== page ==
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What Is Bacterial Pneumonia?

Pneumonia is infection of the lungs. Bacterial pneumonia means that bacteria cause this infection. Bacteria get to lungs by breathing or by the bloodstream. Pneumonia can be mild or life-threatening.

Certain conditions may weaken the body’s defense system and increase chances of getting bacterial pneumonia. These conditions include older age, smoking, drinking alcohol in excess, lung disease, congestive heart failure, diabetes, kidney failure, HIV infection, drugs such as anticancer agents and prednisone, and viral respiratory infections. Healthy people of all ages can also get pneumonia.

What Causes Bacterial Pneumonia?

Common types of bacteria that cause pneumonia include Streptococcus, Mycoplasma, Staphylococcus, Haemophilus, Legionella, and bacteria normally found in the intestines and mouth.

What Are the Symptoms of Bacterial Pneumonia?

Symptoms include chest pain, chills, confusion, cough, fever, headache, and muscle and body pain. Others are pain with breathing, yellow or green phlegm (more than usual, sometimes with blood), shortness of breath, sweating, and tiredness. People with severe pneumonia have rapid breathing, low blood pressure, temperature higher than 102° F, and confusion. Some people, such as the very old, may have few symptoms.

How Is Bacterial Pneumonia Diagnosed?

The health care provider will take a medical history and do an examination. The health care provider will order chest x-rays. Sputum and blood tests, to find out which bacteria are causing pneumonia may be done in hospitalized patients.

How Is Bacterial Pneumonia Treated?

Treatment involves antibiotics. People with milder pneumonia take oral antibiotics and usually start feeling better after 2 to 3 days. Most recover after 7 to 10 days. More severely ill people are hospitalized and are first given antibiotics intravenously. They may get oxygen and have special treatment to help clear phlegm. They may need mechanical ventilation in an intensive care unit. After they improve, they take oral antibiotics. People infected with certain types of bacteria or with chronic medical conditions may need antibiotics for 14 to 21 days or longer.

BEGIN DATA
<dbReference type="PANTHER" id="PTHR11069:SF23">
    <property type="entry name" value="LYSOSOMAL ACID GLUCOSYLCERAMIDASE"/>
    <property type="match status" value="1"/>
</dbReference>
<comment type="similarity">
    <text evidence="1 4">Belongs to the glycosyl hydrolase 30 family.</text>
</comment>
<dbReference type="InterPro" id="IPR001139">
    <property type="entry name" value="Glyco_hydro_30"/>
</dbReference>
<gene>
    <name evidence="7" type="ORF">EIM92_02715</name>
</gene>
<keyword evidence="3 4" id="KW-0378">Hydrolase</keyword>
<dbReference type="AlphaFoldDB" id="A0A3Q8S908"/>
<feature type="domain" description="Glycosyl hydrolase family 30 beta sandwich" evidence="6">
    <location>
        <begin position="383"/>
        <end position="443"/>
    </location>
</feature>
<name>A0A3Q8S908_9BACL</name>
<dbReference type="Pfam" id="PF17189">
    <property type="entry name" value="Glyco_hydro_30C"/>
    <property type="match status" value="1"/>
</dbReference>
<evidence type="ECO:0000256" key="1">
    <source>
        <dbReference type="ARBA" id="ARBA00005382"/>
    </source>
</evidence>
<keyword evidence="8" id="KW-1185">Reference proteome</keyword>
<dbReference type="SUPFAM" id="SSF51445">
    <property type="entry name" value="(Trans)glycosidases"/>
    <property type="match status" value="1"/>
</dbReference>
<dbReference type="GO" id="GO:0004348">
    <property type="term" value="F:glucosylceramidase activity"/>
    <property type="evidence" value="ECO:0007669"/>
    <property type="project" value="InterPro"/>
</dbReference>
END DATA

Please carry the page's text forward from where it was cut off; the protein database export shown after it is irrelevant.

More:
DOs and DON’Ts in Managing Bacterial Pneumonia:

  • DO get pneumonia and flu shots.
  • DO tell your health care provider about medicines you take (prescription and over-the-counter).
  • DO call your health care provider if you’re getting worse or don’t feel better after 2 to 3 days.
  • DO tell your health care provider if you’re pregnant or taking birth control pills.
  • DO call your health care provider right away or go to the emergency room if shortness of breath becomes worse.
  • DO try to cough up as much phlegm as possible.
  • DO wash your hands often, to avoid spreading infection.
  • DO take antibiotics exactly as prescribed, until they’re gone.
  • DO use acetaminophen or aspirin (except in children) to reduce fever and pain.
  • DO drink plenty of fluids to avoid dehydration.
  • DO breathe moist air (use a humidifier) to help get rid of phlegm.
  • DO call your health care provider if you have fever, green or yellow sputum, increased shortness of breath, chest pain, or dusky-colored skin, lips, or fingernails.
  • DO avoid air pollution and smoke, especially if you have lung problems.
  • DON’T stop taking your medicine just because you feel better.
  • DON’T smoke.
  • DON’T drink alcohol in excess.
FOR MORE INFORMATION

Contact the following source:

  • American Lung Association
    Tel: (212) 315-8700, (800) 586-4872
    Website: http://www.lungusa.org
  • National Foundation for Infectious Disease
    Website: http://www.nfid.org/pdf/factsheets/pneuadult. pdf

Copyright © 2016 by Saunders, an imprint of Elsevier, Inc.

Ferri’s Netter Patient Advisor